Read more at: http://www.epanorama.net/documents/groundloop/
Which is why I suggested that link should not be posted..... but you still posted it.
He's not talking about workshop power and a sub-board, he's talking about high end electrical components that "hum" on a certain frequency 50 mhz.
That problem was solved years ago.
The original poster wanted to know what I had installed and why. I answered that question simply. I have three boards in three separate places and have grounded all of them in three separate places.
Everyone knows Thais love to cut corners and run just two wires without an earth, but that wasn't the question.
Sometimewoodworker wrote:There is also a system of connecting to the rebar inside the concrete and so using the entire structure of the house as an earth but I don't know enough to know what problems that has.

The reason people use the rebar to make a ground earth can be found here. http://www.psihq.com/iread/ufergrnd.htm
Sorry but your Wiki page is not a goer, it just points to other threads that have not been checked.
Sometimewoodworker wrote:It also seems to have answered RR's question about lightning protection as his whole house is grounded if the roof is connected to the rebar, I think it probably is.

It wasn't my question, firstly, it was stated by another poster in this thread and it's rubbish.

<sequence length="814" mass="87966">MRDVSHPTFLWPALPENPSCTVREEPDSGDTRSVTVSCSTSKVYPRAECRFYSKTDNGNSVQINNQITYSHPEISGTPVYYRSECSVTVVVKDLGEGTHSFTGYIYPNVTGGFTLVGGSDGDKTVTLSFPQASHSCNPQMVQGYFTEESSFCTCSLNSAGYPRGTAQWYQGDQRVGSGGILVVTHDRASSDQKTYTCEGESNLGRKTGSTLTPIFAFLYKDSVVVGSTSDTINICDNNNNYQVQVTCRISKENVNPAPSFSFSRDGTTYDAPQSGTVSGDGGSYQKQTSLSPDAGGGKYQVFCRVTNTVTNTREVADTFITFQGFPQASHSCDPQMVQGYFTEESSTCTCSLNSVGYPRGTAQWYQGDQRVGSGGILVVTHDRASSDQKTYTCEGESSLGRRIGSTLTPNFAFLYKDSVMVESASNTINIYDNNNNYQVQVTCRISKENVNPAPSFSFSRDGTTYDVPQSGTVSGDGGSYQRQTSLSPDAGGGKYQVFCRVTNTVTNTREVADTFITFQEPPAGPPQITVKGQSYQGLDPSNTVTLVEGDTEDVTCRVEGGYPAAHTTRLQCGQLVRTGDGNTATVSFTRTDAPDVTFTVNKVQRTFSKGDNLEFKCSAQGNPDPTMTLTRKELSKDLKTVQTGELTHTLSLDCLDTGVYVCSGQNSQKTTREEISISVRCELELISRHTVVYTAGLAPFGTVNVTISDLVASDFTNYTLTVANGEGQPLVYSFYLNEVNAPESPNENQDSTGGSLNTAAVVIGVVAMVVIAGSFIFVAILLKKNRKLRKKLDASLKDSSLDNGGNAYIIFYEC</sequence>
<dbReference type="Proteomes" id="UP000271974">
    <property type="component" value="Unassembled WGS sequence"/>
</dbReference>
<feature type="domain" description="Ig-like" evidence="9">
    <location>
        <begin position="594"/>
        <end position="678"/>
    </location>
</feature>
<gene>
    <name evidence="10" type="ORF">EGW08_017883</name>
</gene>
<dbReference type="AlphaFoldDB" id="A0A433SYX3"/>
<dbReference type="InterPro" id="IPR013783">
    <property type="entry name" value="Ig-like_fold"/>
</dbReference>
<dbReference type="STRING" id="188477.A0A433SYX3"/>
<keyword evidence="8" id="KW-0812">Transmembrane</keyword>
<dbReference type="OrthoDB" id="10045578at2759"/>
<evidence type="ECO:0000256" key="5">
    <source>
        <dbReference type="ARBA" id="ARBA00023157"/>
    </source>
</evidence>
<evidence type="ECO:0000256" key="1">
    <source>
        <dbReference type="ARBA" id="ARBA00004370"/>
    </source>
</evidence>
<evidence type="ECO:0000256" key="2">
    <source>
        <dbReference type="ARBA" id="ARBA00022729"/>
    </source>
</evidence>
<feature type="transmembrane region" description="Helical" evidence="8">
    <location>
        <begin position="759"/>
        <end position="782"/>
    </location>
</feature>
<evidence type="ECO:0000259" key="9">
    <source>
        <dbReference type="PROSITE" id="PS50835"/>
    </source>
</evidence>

You are correct, I used the whole house as lightening protection by earthing the rebar as well. It's called a Faraday Cage http://en.wikipedia.org/wiki/Faraday_cage and I did it because I have a metal roof that sits higher than the surrounding buildings. Max and I (Max and Bee in Chaeng Mai) had a lengthy discussion about lightening strikes with all the latest information available posted on his thread. Max was worried about lightening striking his observatory or the surrounding water in the rice paddies. Both of us posted everything we could find that made sense in regards to lightening strikes, including how little the scientists really knew about where it was going to strike and why.
I'm trying to keep my answers simple without complications and adding stuff that confuses the original question.